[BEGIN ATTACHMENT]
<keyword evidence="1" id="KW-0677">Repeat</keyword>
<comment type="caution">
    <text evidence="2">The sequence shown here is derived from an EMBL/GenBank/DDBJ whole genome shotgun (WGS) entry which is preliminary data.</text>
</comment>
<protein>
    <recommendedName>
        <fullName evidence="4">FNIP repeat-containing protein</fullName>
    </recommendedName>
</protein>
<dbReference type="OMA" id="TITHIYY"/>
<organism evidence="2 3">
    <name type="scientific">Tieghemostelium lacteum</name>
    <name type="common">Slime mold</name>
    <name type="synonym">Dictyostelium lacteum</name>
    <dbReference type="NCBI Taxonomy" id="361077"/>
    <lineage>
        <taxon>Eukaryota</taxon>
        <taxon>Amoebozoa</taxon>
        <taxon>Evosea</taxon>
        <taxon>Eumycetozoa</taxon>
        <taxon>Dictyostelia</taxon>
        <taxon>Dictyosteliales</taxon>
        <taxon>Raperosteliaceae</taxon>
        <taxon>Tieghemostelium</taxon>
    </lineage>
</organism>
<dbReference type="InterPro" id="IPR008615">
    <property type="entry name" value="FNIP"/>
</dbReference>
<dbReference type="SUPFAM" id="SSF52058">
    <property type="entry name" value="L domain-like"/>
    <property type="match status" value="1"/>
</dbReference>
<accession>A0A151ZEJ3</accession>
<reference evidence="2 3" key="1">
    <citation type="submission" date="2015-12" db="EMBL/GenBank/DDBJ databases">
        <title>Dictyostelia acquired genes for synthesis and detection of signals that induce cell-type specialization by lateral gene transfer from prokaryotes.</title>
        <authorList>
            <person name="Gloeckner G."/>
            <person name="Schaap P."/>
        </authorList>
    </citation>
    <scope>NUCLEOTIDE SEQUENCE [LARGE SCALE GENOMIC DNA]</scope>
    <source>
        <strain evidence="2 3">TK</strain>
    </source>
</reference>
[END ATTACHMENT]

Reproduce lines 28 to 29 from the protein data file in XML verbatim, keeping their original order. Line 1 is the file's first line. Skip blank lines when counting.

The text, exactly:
    <property type="entry name" value="FNIP"/>
</dbReference>